Prodigal Song


I WILL arise and turn my face unto the morning.
I will arise, arise and go away!
I sicken of idle praise and idle scorning
And chambers close shut against the day;
And empty-shrilling, meaningless laughter.
And weak tears following after,
And unfaith and unreality alway!
Last night, as on my pillow I lay dreaming,
I heard the swift whir of gusty wings.
I heard sea gulls to their gray mates screaming,
As of old, where the wild south current swings
Caught the old tang, the salt perfuming,
Of the Sea’s glorious spuming
When on the shore the joyous tide he flings.
I saw the great billows landward rolling,
Rolling and thundering to the strand;
Heard the hoarse buoy funeral-tolling
O’er the graves of sailors blest or banned;
And the thin echo, faint replying,
As of ghosts of mariners dying
Who turn their souls shoreward to the land.
I saw the swift spears of shining grasses
Clash in the radiance of the noon;
Watched how the shadow of clouds passes,
Caught the quick diving of the loon;
Saw the sun sink in twilight vapors,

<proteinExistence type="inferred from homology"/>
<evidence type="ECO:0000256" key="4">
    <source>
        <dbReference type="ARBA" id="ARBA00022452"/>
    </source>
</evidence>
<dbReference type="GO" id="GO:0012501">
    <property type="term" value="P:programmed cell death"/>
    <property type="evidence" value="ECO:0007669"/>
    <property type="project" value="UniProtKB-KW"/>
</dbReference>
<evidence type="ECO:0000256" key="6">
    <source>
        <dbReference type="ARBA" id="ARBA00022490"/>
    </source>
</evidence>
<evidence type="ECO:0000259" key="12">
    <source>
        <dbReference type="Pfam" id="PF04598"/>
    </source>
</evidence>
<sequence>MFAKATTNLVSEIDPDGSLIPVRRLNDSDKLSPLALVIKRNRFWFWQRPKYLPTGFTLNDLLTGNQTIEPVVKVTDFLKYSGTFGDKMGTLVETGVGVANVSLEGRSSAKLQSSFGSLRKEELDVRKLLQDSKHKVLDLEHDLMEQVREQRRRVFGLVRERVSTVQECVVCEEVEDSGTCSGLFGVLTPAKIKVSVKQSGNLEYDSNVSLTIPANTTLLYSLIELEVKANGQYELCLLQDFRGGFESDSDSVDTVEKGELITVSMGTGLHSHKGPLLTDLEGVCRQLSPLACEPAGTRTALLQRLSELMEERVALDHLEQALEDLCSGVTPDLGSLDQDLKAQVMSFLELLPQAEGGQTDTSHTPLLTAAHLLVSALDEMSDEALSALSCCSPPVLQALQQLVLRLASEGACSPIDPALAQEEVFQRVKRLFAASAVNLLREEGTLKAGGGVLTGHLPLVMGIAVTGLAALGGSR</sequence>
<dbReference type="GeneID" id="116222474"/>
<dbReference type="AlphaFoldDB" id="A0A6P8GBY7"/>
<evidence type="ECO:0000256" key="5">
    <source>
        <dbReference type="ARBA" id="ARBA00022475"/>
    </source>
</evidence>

The pale Night light her tapers,
Laved in the full glory of the moon.
Midnight came on with gusty groaning,
With sound of the far and driving gale;
And then — on my pillow I lay moaning,
With dawn in the casement, foul and pale!
On my sick thought memories stirring
Of all that is hope-deferring
And nauseous and lean of joy and stale!
Oh! for the old life, strong and fearless!
Oh! for what is honest, free and wild!
The old days, be they bright or cheerless,
The old sleep, sound as that of a child!
For a soul washed clean in the good gale’s blowing,
For the sound of God coming and going,
And all that is pure and undefiled!
Give me of pastures for my tilling,
Toil of the uplands hot and gray;
For joy, strain of the sail slacking and filling
And the bright waves dancing in the bay.
Oh! for a man’s work and a man’s duty!
And one still brow of beauty . . .
I will arise, arise and go away!